On Excellence

I’ve been busy revising incessantly this week, and so I got to thinking, as I often do at this time of year, about the nature of ignorance, by way of the fact that every time I revise, I realise how little I know about my course. Admittedly, I’m only a lowly fresher, bottom of the higher education food chain, however, it is daunting to realise that you know relatively little. I think it also makes you realise how good your lecturers really are; they’re the best, and to be the best, you have to dedicate your life to your chosen specialty.

I don’t know yet, if I will ever become an expert in the field of English, however I’d like to think I’ll become an expert in my chosen field, whatever that may be. I don’t think it makes you ignorant to not know everything about something. It makes you ignorant if you don’t want to know. And I do want to know, however I’m just not sure if I’m able to dedicate my life completely to academia, at this point. I think I’d love to be working in the city in a few years, perhaps acquiring some more vocational qualifications, ready to make my way in the world as a professional in a field that I have yet to choose. Although, I’m not so worried about choosing yet; I still have two years in which to live in my university bubble. That safe place, where all you have to do is learn, and attend weekly parties.

It’s this revision you see; it makes me all contemplative and strangely perceptive about the world. An unfortunate side effect of exams for me is illness. Stress brings me out in ear infections, viral infections, stomach bugs, anything really. My body seems to decide to hate me on the exact week where a fully functioning ear and clear sinuses would be an added bonus. But I suppose beggars can’t be choosers, and I hope that this year will prove an exception to a time-honoured tradition.

Anyway, I must be off. There’s ecocriticism to revise, and critical theory essays to trawl through…

(:

©

Advertisements

On Beautiful Shoes

I genuinely hope to own these one day, they’re Miu Miu (1)

I really enjoy luxurious things. I always have. It’s been something of an expensive pursuit, over the years, and by far the worst part of university is the inability to buy expensive body cream, and pretty clothes. I still do fairly well, all things considered, however being financially responsible is really not something I enjoy. In fact, I’d much rather go back to the days where I bought lots of things, and my Mum told me off for not having any money (because I’d spent it all on something ‘useless’. Occasionally our definitions of useless clashed considerably.) I never used to feel guilty about spending money, however now, I do, if I buy something I could have acquired for less money, or if it’s something I don’t really need.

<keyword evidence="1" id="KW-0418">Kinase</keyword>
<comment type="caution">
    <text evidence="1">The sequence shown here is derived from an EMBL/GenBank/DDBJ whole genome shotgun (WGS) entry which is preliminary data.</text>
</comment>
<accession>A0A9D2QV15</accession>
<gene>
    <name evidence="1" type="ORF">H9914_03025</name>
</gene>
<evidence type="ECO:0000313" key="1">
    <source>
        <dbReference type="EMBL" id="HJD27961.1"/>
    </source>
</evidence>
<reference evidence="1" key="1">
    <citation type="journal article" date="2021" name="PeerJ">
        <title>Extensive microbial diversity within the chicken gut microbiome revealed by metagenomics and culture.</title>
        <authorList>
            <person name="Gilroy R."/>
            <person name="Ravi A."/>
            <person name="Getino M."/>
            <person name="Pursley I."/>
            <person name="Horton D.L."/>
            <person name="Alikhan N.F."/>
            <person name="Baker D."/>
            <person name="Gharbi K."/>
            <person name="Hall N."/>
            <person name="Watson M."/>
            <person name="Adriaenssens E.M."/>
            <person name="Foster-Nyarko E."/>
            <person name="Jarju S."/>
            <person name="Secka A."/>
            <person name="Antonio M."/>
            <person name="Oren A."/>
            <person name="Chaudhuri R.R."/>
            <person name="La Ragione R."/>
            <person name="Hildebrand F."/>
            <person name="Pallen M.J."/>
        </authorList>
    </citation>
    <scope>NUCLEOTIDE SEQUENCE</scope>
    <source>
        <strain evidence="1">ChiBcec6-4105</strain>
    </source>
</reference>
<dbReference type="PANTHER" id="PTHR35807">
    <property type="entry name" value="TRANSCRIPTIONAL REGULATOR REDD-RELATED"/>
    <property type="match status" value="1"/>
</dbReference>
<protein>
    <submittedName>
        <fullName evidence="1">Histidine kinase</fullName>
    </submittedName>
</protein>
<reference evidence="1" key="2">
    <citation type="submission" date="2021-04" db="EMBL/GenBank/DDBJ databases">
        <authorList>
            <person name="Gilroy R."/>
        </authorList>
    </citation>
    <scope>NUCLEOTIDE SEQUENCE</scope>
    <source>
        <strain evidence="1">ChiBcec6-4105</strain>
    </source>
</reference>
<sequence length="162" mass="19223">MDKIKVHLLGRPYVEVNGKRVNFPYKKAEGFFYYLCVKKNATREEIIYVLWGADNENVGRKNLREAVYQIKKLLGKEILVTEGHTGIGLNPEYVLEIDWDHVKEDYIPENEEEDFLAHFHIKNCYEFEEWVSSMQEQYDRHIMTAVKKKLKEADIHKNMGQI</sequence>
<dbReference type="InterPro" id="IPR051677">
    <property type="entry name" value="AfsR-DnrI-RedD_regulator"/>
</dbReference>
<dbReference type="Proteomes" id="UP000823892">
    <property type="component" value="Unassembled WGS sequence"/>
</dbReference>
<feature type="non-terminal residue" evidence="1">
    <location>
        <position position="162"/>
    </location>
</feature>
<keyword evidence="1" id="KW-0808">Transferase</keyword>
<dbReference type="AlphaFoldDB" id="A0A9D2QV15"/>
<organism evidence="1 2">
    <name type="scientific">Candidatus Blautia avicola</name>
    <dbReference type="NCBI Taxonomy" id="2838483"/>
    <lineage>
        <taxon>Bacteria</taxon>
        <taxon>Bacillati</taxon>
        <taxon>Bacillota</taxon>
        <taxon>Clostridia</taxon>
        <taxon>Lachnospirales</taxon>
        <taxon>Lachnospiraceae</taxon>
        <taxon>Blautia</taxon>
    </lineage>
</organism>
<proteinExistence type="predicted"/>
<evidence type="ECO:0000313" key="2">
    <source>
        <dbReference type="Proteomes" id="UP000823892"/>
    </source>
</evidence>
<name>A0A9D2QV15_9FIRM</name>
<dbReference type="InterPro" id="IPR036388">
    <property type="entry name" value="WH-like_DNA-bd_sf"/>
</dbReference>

I do occasionally get round this guilt by persuading myself that I really need a new dress. I go out quite a lot because I’m a student, and therefore I must have something to wear to this multitude of occasions. They also have to be fitting for lots of different things, from casual nights out, to themed space parties. My advice to a prospective student is to find as much dressing up stuff as you can, before you depart on your adventure. It’ll solve so many problems. I also suggest finding false eyelashes, tails, cat’s ears and wings, because I find that they are multi-use items of clothing.

It all depends of course, on where you go to university. If you live in a distinctly rural area, like myself, heels are very rarely worn on a night out, and I think I’ve worn trainers on most of the evenings out I’ve had. I choose this because at some point during the night, I tend to get tired, and take my shoes off. Which means I either walk with the risk of broken glass in my foot, or I change into trainers. I therefore prefer to skip this, and just wear trainers from the outset. If you’re at university in somewhere like London or Bristol however, heels are the norm. You should really adjust your wardrobe accordingly, and don’t take things that you won’t use, because at some point, you’ll have to move out of halls. The best thing to do is streamline the shoe collection, especially if like myself, you’re something of a collector. At home, I have a beautiful shoe collection. And I genuinely worry about them feeling neglected during my long absences.

But anyway, back to my starting sentence. Luxury is something I hope to afford one day in the future. And in the meantime, there are quite a few passable body creams out there. It just depends on how much money you’d like to preserve for things like food, and rent.

(:

(1) http://www.sisow.com/wp-content/uploads/2011/03/Miu-Miu-Luxury-Shoes.jpg

©

 

 

 

Notes Backwards

We’ve all wondered what we’d say, if we could travel back in time, and tell ourselves what to do. I thought I’d blog about it today, on account of the weather being simply terrible, which is making me all reflective, and thoughtful.